Falling temperatures across the extreme north of Africa have likely contributed to recent increases in infections and deaths, which rose by 20% and 26% respectively across the continent from the end of October to mid-November according to the Africa CDC, as well as fears of a significant second wave emerging in South Africa and Kenya. Furthermore, a UK-based project, Our World in Data, reports that testing capacity remains low with 70% of all testing taking place in just 10 of Africa’s 54 sovereign countries.

Crucially, as vaccinations roll out over Europe, the question remains over Africa’s prospects for widespread vaccination. Around two-thirds of the population need the vaccine to extinguish community transmission, requiring extensive transport and advanced healthcare infrastructure.

“The vaccination of two-thirds of Africa’s 1.2 billion population will still require huge investment and faces substantial logistical challenges. According to a WHO analysis, the African region has an average score of 33% readiness for a SARS-CoV-2 vaccine roll-out – far below the necessary 80% benchmark” reports The Lancet, a medical journal.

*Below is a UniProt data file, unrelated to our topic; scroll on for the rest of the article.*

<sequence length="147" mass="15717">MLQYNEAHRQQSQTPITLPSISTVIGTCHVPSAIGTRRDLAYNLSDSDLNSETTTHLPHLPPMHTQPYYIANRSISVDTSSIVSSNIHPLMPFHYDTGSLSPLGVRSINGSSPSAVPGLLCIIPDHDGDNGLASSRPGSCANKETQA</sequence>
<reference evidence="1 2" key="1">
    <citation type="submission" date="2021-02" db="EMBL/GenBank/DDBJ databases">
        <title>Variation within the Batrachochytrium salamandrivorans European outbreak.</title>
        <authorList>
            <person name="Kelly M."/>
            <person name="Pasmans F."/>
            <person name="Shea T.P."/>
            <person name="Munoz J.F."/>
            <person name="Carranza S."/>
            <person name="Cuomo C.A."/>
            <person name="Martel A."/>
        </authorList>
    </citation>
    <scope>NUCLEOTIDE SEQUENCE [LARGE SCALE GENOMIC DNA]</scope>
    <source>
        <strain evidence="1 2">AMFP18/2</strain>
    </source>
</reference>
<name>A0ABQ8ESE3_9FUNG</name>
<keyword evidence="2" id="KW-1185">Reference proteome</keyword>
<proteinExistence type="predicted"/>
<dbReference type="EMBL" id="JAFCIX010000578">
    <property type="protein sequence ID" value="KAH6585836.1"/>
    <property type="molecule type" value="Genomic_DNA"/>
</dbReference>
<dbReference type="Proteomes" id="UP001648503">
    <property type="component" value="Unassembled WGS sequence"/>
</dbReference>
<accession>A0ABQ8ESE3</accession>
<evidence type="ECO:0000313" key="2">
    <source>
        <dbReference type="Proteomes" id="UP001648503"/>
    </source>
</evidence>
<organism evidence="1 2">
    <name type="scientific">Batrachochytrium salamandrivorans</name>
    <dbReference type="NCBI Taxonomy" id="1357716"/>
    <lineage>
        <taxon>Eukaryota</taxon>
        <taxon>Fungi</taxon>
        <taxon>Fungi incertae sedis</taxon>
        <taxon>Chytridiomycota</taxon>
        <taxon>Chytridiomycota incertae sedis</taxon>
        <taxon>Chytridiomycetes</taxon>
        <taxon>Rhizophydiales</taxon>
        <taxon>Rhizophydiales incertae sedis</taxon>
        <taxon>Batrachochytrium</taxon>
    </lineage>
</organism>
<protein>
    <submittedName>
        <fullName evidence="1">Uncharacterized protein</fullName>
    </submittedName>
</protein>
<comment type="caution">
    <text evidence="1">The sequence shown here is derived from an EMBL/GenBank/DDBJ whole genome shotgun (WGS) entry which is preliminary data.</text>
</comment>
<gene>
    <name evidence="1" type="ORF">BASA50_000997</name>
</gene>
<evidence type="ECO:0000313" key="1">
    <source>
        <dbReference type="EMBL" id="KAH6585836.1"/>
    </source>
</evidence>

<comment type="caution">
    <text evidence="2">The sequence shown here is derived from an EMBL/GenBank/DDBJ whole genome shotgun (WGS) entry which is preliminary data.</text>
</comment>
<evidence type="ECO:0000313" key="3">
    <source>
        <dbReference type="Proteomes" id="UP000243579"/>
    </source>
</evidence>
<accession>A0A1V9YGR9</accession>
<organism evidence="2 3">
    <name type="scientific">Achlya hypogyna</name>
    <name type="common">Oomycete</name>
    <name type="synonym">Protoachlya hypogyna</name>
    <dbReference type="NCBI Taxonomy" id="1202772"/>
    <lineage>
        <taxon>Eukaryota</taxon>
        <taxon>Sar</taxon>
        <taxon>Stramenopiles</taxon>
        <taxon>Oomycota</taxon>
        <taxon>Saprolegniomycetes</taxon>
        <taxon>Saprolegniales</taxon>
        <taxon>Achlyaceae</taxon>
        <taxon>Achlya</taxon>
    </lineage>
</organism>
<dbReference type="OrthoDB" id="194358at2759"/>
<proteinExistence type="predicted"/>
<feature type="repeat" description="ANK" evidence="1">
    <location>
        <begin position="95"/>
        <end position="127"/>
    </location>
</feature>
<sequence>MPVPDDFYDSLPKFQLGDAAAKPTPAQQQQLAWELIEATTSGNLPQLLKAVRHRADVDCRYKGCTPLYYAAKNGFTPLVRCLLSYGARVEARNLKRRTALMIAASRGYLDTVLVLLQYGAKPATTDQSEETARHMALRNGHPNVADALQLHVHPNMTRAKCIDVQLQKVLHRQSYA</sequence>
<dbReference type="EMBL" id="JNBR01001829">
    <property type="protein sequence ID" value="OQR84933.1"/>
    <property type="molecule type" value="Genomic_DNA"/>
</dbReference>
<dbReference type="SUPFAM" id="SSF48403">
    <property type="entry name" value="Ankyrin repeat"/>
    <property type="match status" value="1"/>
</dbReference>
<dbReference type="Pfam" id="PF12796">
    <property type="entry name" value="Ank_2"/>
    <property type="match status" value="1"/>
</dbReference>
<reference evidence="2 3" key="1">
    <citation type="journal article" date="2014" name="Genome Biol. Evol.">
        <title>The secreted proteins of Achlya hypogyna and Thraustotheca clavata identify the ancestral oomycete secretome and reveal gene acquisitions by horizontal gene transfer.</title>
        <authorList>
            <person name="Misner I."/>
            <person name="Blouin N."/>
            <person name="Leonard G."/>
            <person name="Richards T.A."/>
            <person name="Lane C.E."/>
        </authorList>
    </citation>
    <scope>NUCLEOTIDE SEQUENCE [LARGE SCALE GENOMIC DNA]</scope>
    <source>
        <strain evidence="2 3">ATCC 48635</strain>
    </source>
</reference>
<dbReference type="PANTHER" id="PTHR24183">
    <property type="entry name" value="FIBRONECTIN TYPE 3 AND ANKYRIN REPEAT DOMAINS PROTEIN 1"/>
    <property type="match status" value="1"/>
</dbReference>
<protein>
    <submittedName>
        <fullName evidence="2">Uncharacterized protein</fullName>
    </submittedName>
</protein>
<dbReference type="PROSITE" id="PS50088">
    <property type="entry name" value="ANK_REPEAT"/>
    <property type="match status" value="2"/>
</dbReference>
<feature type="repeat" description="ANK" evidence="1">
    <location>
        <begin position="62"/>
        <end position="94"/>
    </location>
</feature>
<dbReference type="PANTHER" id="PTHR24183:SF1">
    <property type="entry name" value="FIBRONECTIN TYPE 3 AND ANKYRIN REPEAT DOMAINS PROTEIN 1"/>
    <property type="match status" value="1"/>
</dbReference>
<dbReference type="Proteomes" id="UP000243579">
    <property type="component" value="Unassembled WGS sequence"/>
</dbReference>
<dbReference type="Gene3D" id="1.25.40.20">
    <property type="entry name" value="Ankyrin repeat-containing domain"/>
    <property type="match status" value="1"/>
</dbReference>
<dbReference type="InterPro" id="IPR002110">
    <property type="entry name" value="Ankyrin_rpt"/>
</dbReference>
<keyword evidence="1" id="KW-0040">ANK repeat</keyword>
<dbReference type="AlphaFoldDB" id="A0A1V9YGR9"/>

Celebrating Africa’s response to the pandemic thus far does not consider where the continent can go from here – it is clear that no community can be safe from Covid-19 until all communities are protected. As the West eagerly welcomes vaccine rollouts from the front of the queue, they must consider the mutual importance of supporting vaccination programs in resource-constrained regions.

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Frank Hearnshaw, 3rd Year PPE student at King's College London

Frank Hearnshaw, 3rd Year PPE student at King's College London